Taking Back Control

The hardest part of cancer is knowing it’s there. You are reminded of it in the smallest of details along the way, details you never anticipate having to make part of your everyday experience with cancer.⁠

Walking into my first mammogram, I felt glad that I was taking a proactive approach to my health. I was 40. Leaving that appointment felt very different. I felt this heaviness I hadn’t felt before. The nurses do their best job telling you that after your first appointment, women typically get called back for a follow up, and not to worry. For the next week, I worried. I was called back in for a biopsy and, still, tried not to worry. I received my diagnosis on February 27, 2020, stage 1a IDC, HER2-positive. I was broken. Shock doesn’t even begin to describe the feeling I felt when the doctor called me to tell me the news. I was in such disbelief that all I could do was ask him to say it again, about 5 times. I kept asking him to repeat it. Almost as if when he said it again, he would say, “Oh I’m sorry, I made a mistake.”

The thing about receiving a diagnosis like this is that you are thrown into autopilot. It’s an out of body experience. As you begin making decisions, scheduling appointments, and creating plans, it’s as if you are looking down on all these decisions being made on your behalf. As if you aren’t making them at all. So bizarre. Survival becomes the one and only goal. There’s no time to process anything else. In an instant, my world had changed completely.

In the midst of all the appointments, the one that came first was with my surgeon. We had talked on the phone prior, and she was thinking that radiation would be the plan of action. I could handle that, I thought. I remember going into that appointment with her feeling like a ball of nerves, but also feeling good about where we left our conversation. You see, that conversation was preliminary, but I wanted to cling to something that was positive. As if there is any part of this that is positive, my mind was hell bent on trying to find it!!  As I sat on her table and listened to the plan of what my treatment would look like, she dropped a bomb on me I was desperate not to hear. Chemo would need to be a part of my plan. All I could do at that moment was put my hands over my face and cry. Instantly my mind went to my mom. I had watched her go through chemotherapy for lung cancer, so I knew the demon I was up against. I understood how hard this was going to be, but wait, on top of that, I would lose my hair?! I was so overcome at that moment with losing my hair, because I remember the toll it took on my mom to lose hers.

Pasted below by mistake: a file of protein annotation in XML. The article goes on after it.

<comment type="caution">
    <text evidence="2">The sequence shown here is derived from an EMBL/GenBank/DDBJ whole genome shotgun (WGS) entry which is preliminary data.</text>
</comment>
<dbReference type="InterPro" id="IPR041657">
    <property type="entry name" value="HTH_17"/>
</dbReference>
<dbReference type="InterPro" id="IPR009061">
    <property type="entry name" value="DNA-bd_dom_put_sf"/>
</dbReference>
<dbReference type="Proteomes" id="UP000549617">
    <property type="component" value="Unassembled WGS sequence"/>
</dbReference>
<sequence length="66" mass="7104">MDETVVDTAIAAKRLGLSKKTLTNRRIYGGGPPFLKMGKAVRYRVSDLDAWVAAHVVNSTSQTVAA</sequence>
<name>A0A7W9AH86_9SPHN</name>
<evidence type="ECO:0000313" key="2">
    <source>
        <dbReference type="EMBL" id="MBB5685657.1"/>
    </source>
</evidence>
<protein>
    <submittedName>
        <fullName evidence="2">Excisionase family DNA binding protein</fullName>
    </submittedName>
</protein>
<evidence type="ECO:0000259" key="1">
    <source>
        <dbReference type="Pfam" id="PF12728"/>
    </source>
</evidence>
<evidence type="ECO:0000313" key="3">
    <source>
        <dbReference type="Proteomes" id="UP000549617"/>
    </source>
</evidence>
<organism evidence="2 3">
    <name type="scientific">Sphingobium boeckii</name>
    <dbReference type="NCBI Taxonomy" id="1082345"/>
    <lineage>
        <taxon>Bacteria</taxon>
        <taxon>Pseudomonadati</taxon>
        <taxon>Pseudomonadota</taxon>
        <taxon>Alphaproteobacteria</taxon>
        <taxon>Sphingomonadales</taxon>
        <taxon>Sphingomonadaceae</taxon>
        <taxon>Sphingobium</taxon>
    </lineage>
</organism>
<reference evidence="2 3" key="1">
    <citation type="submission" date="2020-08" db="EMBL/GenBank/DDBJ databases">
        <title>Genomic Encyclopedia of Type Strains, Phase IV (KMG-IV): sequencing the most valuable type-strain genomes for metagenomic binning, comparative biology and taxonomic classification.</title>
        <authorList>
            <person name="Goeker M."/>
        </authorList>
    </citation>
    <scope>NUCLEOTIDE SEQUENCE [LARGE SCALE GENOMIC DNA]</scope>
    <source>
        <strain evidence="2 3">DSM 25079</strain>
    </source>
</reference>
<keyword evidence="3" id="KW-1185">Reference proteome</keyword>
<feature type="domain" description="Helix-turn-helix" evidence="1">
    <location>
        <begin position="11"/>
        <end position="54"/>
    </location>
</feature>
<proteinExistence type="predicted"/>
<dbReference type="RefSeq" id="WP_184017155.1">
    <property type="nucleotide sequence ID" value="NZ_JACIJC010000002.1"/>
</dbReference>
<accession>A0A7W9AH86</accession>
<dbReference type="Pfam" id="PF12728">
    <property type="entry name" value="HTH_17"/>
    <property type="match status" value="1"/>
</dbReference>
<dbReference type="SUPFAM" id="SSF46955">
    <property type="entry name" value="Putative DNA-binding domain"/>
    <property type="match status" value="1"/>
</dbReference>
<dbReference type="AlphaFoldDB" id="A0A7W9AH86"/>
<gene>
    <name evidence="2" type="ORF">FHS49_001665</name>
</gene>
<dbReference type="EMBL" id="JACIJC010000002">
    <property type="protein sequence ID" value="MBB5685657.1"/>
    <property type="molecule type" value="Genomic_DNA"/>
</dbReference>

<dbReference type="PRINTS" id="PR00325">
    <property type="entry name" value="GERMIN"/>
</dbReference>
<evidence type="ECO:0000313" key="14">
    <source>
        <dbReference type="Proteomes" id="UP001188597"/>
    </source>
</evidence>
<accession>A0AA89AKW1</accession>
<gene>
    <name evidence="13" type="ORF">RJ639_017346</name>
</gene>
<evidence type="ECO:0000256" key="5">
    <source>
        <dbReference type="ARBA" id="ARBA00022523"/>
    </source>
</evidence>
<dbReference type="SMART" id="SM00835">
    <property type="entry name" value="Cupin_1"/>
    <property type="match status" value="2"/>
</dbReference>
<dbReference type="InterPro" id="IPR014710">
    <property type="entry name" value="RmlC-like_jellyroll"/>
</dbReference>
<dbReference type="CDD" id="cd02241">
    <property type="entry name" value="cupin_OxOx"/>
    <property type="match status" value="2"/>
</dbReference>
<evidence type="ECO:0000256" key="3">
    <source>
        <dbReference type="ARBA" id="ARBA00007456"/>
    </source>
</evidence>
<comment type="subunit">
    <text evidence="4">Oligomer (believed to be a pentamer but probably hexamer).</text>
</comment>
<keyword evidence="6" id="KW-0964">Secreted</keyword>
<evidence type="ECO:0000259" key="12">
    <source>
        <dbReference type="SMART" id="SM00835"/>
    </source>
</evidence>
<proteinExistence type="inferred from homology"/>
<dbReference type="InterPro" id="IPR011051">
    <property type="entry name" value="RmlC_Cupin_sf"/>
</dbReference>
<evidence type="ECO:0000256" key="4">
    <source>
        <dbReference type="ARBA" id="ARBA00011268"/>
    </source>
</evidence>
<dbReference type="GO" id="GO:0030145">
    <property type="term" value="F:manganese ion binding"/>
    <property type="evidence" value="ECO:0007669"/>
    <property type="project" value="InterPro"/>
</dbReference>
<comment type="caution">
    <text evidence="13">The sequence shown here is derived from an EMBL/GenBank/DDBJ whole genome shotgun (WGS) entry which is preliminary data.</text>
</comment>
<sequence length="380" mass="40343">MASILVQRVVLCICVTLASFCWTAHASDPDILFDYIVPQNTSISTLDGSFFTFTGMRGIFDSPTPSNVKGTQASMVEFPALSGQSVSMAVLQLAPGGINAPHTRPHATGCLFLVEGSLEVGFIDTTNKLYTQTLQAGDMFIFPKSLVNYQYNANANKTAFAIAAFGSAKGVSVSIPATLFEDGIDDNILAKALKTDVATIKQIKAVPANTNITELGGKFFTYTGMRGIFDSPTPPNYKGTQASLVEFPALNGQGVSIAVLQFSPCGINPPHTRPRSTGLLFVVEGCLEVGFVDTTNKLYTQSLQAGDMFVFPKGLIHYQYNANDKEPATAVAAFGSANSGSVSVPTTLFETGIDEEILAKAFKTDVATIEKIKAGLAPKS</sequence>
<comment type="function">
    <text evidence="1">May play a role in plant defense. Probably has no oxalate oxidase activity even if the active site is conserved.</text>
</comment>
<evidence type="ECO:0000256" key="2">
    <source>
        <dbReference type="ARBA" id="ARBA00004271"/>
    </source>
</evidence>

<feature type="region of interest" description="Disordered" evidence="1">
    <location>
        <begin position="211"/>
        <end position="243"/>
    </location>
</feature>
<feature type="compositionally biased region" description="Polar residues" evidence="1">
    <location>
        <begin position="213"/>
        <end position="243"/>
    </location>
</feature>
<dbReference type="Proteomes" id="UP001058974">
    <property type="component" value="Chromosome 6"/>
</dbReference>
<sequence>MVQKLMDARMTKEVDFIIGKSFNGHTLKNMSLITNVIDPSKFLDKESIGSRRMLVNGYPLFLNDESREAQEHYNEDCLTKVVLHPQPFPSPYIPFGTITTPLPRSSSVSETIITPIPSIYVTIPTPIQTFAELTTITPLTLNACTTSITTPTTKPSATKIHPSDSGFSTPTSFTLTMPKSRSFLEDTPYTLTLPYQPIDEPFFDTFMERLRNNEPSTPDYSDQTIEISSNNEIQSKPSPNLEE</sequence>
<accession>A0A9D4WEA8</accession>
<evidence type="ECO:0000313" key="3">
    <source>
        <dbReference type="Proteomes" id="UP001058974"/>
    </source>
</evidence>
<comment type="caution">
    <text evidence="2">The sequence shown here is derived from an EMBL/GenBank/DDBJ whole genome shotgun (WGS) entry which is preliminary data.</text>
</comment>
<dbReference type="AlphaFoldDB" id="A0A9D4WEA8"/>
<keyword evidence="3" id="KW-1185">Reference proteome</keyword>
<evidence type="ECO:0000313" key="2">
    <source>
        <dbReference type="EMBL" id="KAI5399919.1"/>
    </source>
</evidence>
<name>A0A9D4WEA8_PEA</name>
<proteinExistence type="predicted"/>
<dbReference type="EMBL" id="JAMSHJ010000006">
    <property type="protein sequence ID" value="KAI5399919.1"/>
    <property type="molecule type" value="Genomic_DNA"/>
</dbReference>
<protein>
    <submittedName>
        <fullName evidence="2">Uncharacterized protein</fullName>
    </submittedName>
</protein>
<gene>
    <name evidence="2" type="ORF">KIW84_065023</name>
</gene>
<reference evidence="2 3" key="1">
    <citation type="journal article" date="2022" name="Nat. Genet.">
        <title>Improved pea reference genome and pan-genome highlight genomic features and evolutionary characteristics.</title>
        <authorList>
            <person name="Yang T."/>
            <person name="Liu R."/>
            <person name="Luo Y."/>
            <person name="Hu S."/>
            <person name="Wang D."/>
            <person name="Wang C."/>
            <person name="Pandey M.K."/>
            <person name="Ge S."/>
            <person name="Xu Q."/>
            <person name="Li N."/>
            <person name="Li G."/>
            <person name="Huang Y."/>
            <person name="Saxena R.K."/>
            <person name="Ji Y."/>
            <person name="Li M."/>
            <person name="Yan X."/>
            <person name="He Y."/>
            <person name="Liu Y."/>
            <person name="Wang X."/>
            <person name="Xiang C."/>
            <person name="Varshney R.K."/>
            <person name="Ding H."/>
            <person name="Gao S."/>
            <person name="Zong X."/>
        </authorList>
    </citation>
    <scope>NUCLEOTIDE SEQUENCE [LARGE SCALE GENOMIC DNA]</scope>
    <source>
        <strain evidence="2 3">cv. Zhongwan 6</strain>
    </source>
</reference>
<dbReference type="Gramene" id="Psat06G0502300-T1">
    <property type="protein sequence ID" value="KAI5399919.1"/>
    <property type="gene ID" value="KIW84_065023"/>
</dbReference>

Being diagnosed brings so many emotions. I’m one of those people who doesn’t want others to feel bad for me or worry about me so the idea of “suffering in silence,” so to speak, was what I wanted.  I’m the one who “fixes,” who protects others. I just wanted to remove the tumor, receive treatment, then heal, and move forward. But when faced with the idea of losing your hair as a result?! That’s outward! That’s something the world will see! As a woman, I felt like my hair was part of my identity, like I was losing a part of me. This was one of the most difficult parts of my diagnosis, coming to the realization that I would lose my hair. In an effort to make me feel better, those around me would say, “don’t worry, it’s just hair, it will grow back,” or “they make great wigs these days!” And I love them for trying to make it feel that losing my hair was no big deal. They were only trying to ease my mind and worries, but I still felt like I was losing a huge part of who I was. After diagnosis, I had no control over my body, what was going on inside, and as a result of losing my hair, what was going on outside.

After the initial shock of diagnosis and the whirlwind of appointments settled a bit, I was able to process my diagnosis and plan of treatment. I was able to process the way in which I would go about MY FIGHT! I decided to take back control. Control of my thoughts, my body, my outlook. During the process of receiving treatment, while you’re in the midst of it all, it seems that the patient has very little to say about what goes down. We put our trust into the doctors, right?! I decided not to let breast cancer, chemotherapy, or radiation take over my whole life. It could only have a moment (a blip) of my life, not the whole thing! So, I decided to control the one thing physically that I knew I could, my hair! I decided that I wouldn’t wait for it to fall out, I wouldn’t let it! I’d shave it myself. I’d make it into something I WANTED to do! For me! So, I had family over and we made it into an afternoon of laughter, some tears, but not stress. While my sister filmed, my cousin cut the length, I took a pass with the clippers (which felt refreshing), then my son finished the job! The day was filled with emotion, but it was also filled with such love, strength, and determination. It was the first time during my breast cancer journey that I felt present. I had taken my life back and it felt like a new beginning. I was ready to tackle this disease head on.

I am now about 15 months post-chemo and I’m having fun with each stage of new hair growth that comes my way. All these months later, I remember the words my family said to me, “it will grow back,” and ya know what? It still is! 🙂 For other women going through this, whatever you choose (shaving your head, wigs, hats, cold capping) take the experience by the reins because you are strong, and you’ve got this, even when it doesn’t feel like you do. — Amy

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